Also, if we’re being brutally honest, having a single actor (Bruce Ramsay) play all three members of the LeMarchand bloodline in the past, present and future has a feeling of cheapness that was probably best avoided.

Cenobites Innnnn Spaaaaaaace!

We start with Cenobites in space – a bold, if not entirely successful strategy – where in 2127, Dr Paul Merchant, descendant of the original LeMarchand, is aboard a space station he designed, summoning Pinhead and very much about to be arrested for his dubious use of a space station(!). The rest of the story is supposedly told by him to officer Rimmer (Christine Harnos), who’s technically there to arrest him, revealing his family’s history with Hell. (Yes, Rimmer. In space. Eight years into Red Dwarf’s TV success. It’s not a huge point, but it does stop some viewers taking her seriously).

The historical instalment of the Bloodlines tale gives us a brief – some would argue a criminally brief – exploration of how a French toymaker can come to create a portal to Hell. It’s rich, it’s simple, it gives Hell-princess Angelique the body of a French sex worker and it, allegedly, curses the bloodline of LeMarchand because of the toymaker’s involvement in the creation of the box. Which sounds like nonsense, but is fairly in-keeping with the fantasy biophysics of creator Clive Barker’s take on Hell.

Hell’s Architect

Cut to the “contemporary” story of architect and building designer John Merchant – the force behind the skyscraper with all the Lament Configuration sigils on it. That section tries to do waaaay too much heavy lifting. It’s supposed to be not only a scene of humanity finding a way to fight back against the Cenobite threat, but also to echo the first Hellraiser in terms of the psycho-sexual threat – the ordinary life of marriage and kids versus the dark seductions of Hell – and to set the scene for space-era Paul Merchant to bring the whole Pinhead arc technically to a close.

It’s sadly the least effective of the three sections of the film. We barely care about John Merchant’s nightmares, or his plans, or his potential infidelities with Angelique. His wife Bobbi (Kim Myers), supposed originally to be a counterpoint to Andrew Robinson’s Larry Cotton in the first movie, barely makes an impression.

Yes, it has the most to say between the different approaches of Hell, and when Angelique appears to be getting the job done, there’s a certain classic villainy about the fact that Pinhead simply gets impatient with the softer approach and starts throwing both his weight and his chains about, bringing Merchant (and the whole mid-section of the movie) to a premature end.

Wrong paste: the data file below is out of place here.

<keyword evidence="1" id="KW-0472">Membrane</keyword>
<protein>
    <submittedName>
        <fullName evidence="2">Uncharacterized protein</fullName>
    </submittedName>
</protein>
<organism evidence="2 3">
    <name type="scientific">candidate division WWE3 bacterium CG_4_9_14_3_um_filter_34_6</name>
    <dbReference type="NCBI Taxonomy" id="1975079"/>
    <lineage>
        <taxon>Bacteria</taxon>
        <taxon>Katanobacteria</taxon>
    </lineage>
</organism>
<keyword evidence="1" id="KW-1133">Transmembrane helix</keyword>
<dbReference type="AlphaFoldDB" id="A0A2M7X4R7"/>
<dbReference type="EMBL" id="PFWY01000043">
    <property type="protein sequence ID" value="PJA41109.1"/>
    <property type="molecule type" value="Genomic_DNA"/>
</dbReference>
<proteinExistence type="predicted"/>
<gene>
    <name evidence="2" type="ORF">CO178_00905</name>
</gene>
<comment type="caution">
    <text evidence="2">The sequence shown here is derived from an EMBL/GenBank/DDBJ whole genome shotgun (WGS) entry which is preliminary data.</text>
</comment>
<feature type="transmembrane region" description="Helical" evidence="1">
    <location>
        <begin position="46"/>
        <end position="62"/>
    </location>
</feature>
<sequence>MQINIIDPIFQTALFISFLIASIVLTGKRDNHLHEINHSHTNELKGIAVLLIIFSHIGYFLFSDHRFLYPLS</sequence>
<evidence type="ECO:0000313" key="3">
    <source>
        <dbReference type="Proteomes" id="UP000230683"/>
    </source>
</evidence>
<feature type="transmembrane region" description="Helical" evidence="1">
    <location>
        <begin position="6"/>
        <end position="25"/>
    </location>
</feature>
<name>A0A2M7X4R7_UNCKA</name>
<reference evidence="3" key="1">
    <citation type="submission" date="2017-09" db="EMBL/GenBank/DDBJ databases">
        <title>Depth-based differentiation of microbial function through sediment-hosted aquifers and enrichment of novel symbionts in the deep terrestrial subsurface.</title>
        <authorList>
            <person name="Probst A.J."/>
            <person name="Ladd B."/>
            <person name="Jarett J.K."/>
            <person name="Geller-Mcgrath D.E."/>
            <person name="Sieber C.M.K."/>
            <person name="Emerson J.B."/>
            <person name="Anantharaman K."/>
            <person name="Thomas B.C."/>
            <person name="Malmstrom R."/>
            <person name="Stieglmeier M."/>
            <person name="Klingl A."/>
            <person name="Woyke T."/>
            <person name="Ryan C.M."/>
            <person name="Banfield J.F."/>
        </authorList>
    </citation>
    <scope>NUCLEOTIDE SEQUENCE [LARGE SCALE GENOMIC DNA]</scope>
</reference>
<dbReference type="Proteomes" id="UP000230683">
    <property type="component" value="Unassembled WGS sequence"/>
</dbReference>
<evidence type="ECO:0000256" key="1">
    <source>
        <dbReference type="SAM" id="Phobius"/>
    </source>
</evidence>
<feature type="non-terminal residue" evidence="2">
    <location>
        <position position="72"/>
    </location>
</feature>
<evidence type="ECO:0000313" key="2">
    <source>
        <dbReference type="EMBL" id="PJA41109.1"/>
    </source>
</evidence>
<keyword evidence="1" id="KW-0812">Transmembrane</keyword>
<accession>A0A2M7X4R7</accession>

That feels more like a budget and timing decision writ large on screen than it does a storytelling cut for briskness, and it leaves that mid-section feeling, if anything, even more truncated than the visually lush but underdeveloped toymaker section.

A Base Under Siege

And so finally we end up back where we started – with space-age Cenobites, including Angelique (who is somewhat perfunctorily added to Pinhead’s crew), a nicely gruesome pair of space-age brothers who undergo transformation into Cenobites in a nod to the third movie, and a kind of Chatterer-Dog Cenobite pet (the origins of which are not shown in the film, but which it could be argued are explained in the eventual second Hellraiser book by Clive Barker, The Scarlet Gospels).

And similarly, we’re back where we started in terms of the evolution down the bloodline of a plan to trap – and potentially eradicate – the Cenobites forever. While in the contemporary storyline, the idea of a Lament Configuration building is to create a much bigger portal to allow the demons through into our world, by the time we get to space-Merchant, that idea has evolved into an inversion, a big McGuffin that can ultimately bring an end to the Cenobites and free the LeMarchand bloodline from its curse.

There is, in fact, nothing wrong with any of this that more time, more money, and just potentially some slightly different approaches to rendering three generations of the LeMarchand family on screen couldn’t fix.

The “What-Could-have-Been” Factor

And it’s entirely possible to rehearse the film’s troubled history in another article, but based entirely on what made it to the screen, what you’re left with is an ambitious movie that roots itself in the history of the mythos and extends it significantly.

None of that is a bad thing. It’s just that as you watch it, nothing seems to have the space and time it needs to breathe, so you get that sense of a film with the potential to be a three-movie sequence, squashed down and distorted like a duck in a press, to give you ultimately just the idea of what that longer sequence could have delivered.

Bottom line, Hellraiser IV: Bloodline is a pretty good Hellraiser movie, and as with all the iterations in the Quartet of Terror box set, it’s never looked or sounded better than it does here.

The only real issue with it is that by being “only” a pretty good Hellraiser movie, it inevitably exposes the significantly better three Hellraiser movies it could have been.

Be the first to comment on "Hellraiser: Quartet of Torment box set: Hellraiser IV – Bloodline"

Leave a comment

Your email address will not be published.


This site uses Akismet to reduce spam. Learn how your comment data is processed.